TOFINO, British Columbia — Investigators are trying to unravel the mystery of what caused a whale-watching boat to capsize off Vancouver Island in seemingly calm weather, killing five British nationals including a father and his teenage son. A fisherman who was among the first rescuers on the scene offered a clue, saying a survivor told him that a sudden wave capsized the boat.

A search continued for a missing Australian man. Twenty-one people were rescued.

The British Columbia Coroners Service on Tuesday afternoon identified the five victims, two of whom were British nationals living in Canada. They are David Thomas, 50, and his 18-year-old son Stephen, from Swindon in southern England; Katie Taylor, 29, of Whistler, British Columbia; Nigel Francis Hooker, 63, of Southampton, England; and Jack Slater, 76, of Toronto.

The Down Syndrome Association UK said in a statement that David Thomas was a “huge supporter” of the organization and “one of the driving forces behind the Swindon Down’s Syndrome Group, where he was a trustee.”

Stephen Thomas, who had Down syndrome, “was a very talented young man and a gifted photographer,” the association said in a statement.

“His love of photography started when he was eight years old. We were all delighted when Stephen’s beautiful image Moraine Lake won the national My Perspective photographic competition last year,” the association said.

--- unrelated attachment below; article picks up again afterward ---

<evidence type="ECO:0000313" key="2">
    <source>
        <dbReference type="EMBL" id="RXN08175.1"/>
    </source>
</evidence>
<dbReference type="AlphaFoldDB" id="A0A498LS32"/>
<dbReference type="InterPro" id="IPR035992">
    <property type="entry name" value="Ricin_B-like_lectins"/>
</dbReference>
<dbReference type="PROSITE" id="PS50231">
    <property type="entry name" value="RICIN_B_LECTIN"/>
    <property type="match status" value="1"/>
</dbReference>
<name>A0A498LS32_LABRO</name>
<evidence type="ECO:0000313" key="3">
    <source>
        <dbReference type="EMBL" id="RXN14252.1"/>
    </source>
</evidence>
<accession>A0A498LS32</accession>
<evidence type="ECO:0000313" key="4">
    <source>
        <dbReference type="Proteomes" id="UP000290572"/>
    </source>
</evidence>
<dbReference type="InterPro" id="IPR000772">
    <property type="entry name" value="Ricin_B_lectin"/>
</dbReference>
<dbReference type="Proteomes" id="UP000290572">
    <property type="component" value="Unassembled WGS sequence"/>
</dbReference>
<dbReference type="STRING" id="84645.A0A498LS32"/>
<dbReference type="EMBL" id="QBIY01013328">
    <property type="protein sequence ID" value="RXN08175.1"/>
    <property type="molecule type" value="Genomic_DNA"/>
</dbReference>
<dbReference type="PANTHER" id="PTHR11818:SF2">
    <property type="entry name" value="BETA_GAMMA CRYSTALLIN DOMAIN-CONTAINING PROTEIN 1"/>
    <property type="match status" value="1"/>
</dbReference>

“All of our thoughts and condolences are with the Thomas family at this terrible time,” the group added.

Microsoft UK said David Thomas was an employee. “Our thoughts and deepest sympathies are with their family, friends and David’s colleagues and we will be doing everything we can to support them,” the company said.

Investigators will review the weather, wreckage and the maintenance history of the 65-foot Leviathan II to determine why it capsized Sunday afternoon, said Marc Andre Poisson, director of Marine Investigations for Canada’s Transportation Safety Board. He said the investigation could take months.


A senior employee of Jamie’s Whaling Station, the company operating the boat, said the vessel sank so quickly the crew didn’t have time to issue a mayday call. The crew shot flares from the water, which attracted the attention of local aboriginal fishermen who rushed to help rescue people, said Corene Inouye, the company’s director of operations.

The boat capsized about 8 nautical miles off Tofino, a popular destination for whale watchers.

Fisherman Clarence Smith said he was reeling his lines for halibut when his friend saw a flare shoot in the sky. They raced to the scene in their small boat, and saw people in life rafts, in the water and on rocks. They first helped a man who was clinging to the side of the boat, taking eight minutes to get him on board. He was unresponsive, and tangled in a line.

Then they rescued two women who were clinging to each other, and finally got 10 people on the life raft onto their boat. Among those they picked up were a pregnant woman and a woman with a broken leg.

“The lady was saying that a wave just capsized them. That’s why there weren’t any communications on the radio, no mayday,” Smith said.

Jamie Bray, the owner of Jamie’s Whaling Station, said the boat sank in an area it goes to every day.

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